The outbreak of Severe Acute Respiratory Syndrome (SARS) in the winter of 2002–03 raised the specter of a new, unknown and uncontrollable infectious disease that spreads quickly and is often fatal. Certain branches of economic activity, notably tourism, felt its impa ... More


A Portrait of the Artists as Young or Old Innovators A Portrait of the Artists as Young or Old Innovators: The creative life cycles of modern poets and novelists
David Galenson, World Economics, December 2004
Earlier research found that great painters can be categorized either as young geniuses, who make sudden conceptual innovations early in their careers, or as old masters, who work experimentally, by trial and error, and arrive at their greatest contributions late in t ... More


The Bourgeois Virtues The Bourgeois Virtues
Deirdre McCloskey, World Economics, September 2004
‘Bourgeois virtue’ is not a contradiction in terms. The age of capitalism has enormously enriched the world. But the enrichment is by no means only material. The virtues enabled capitalist development; but a bourgeois life also encouraged new versions of old virtues; ... More


What Do Economists Know? What Do Economists Know?
Alan Budd, World Economics, September 2004
How would you respond to a group of high school students when asked “What do economists know?”. Alan Budd’s answers will be familiar to readers of World Economics but bear repeating. Economics, unlike, say, Physics, tends to attract beliefs and opinions by non ... More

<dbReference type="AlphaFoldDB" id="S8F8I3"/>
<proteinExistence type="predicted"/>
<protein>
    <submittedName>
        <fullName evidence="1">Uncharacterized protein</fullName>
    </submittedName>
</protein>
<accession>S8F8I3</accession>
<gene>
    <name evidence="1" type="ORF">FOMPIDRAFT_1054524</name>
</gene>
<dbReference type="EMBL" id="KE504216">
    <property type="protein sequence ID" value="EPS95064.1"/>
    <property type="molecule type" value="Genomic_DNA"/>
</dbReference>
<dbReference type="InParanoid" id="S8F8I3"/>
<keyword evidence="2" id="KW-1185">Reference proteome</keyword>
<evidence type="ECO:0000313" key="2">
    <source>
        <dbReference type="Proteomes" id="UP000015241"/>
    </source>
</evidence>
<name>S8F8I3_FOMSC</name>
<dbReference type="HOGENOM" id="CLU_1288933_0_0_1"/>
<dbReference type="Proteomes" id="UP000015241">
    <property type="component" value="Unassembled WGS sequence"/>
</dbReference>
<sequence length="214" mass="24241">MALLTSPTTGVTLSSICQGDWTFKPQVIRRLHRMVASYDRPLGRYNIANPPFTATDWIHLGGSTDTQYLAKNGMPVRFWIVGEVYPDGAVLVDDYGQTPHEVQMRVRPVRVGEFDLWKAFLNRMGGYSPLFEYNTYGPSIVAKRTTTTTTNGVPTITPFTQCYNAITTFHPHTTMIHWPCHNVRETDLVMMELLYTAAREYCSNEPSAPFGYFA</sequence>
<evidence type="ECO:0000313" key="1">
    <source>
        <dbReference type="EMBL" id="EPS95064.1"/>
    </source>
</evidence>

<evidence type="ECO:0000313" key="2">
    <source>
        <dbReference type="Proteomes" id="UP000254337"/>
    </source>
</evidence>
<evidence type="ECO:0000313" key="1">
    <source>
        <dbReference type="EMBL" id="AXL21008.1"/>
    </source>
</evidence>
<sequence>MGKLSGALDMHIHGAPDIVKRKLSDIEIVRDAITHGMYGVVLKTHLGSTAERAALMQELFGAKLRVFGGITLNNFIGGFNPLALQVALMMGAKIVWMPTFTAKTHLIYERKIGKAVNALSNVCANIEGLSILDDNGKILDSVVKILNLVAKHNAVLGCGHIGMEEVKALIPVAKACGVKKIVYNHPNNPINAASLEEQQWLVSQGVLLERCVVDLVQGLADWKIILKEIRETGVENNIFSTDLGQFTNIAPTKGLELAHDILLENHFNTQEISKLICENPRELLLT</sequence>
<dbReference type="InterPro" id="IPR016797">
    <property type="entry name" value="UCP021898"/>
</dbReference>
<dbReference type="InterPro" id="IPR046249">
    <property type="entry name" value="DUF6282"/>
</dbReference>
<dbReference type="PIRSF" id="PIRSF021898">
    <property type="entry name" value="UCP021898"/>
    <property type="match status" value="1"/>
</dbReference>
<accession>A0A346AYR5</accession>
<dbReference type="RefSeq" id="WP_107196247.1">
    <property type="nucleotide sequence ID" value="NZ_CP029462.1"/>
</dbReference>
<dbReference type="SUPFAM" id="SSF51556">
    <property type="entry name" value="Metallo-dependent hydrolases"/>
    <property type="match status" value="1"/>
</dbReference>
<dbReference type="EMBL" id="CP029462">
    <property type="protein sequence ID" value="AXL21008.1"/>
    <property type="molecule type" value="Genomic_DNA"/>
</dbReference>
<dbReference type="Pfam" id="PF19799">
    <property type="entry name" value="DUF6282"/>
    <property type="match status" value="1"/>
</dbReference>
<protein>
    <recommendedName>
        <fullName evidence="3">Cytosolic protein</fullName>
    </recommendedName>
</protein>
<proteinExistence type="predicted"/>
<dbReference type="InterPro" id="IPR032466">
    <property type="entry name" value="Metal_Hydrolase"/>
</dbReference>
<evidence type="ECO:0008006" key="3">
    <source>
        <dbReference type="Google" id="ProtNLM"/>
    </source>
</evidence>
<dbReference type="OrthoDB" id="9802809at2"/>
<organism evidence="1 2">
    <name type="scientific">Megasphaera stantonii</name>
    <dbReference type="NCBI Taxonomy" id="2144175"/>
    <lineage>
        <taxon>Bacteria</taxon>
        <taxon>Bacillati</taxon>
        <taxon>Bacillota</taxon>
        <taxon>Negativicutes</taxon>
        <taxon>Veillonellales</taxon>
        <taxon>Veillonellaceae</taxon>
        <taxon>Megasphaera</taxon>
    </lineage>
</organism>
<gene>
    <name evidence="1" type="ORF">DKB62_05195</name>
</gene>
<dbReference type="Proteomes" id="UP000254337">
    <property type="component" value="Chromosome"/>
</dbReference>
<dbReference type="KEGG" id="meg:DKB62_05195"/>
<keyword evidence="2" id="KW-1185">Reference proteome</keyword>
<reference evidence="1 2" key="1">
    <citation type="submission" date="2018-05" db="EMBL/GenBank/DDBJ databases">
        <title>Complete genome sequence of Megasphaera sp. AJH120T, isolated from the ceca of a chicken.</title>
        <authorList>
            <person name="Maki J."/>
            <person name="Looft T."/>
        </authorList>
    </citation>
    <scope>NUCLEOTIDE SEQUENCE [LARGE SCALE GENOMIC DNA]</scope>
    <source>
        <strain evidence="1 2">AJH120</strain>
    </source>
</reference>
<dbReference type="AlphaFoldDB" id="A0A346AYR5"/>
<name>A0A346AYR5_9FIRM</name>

The G-20 and the World Economy The G-20 and the World Economy
C Fred Bergsten, World Economics, September 2004
‘Globalisation’ is under attack throughout the world. However, no country has ever developed successfully without participating actively in the global economy. Countries and even whole regions that have failed to globalise, or which have ‘de-globalised’, have lagged. ... More


What a Consumer Price Index Can’t Do What a Consumer Price Index Can’t Do
Ralph Turvey, World Economics, September 2004
A monthly consumer price index traces changes in the monthly cost of a year’s consumption using a sample of prices. But in some months the prices that can be sampled will temporarily exclude some of the products that were bought in the base year, Christmas trees prov ... More


Globalisation, Economic Progress and New Millennium Collectivism Globalisation, Economic Progress and New Millennium Collectivism: A review article
David Henderson, World Economics, September 2004
Three major studies of globalisation and its effects have recently been published. One of these is the report of an international commission of eminent persons. The other two are books by leading economists, one by Jagdish Bhagwati and the other by Martin Wolf. David ... More


Asian Drama Asian Drama: The pursuit of modernisation in India and Indonesia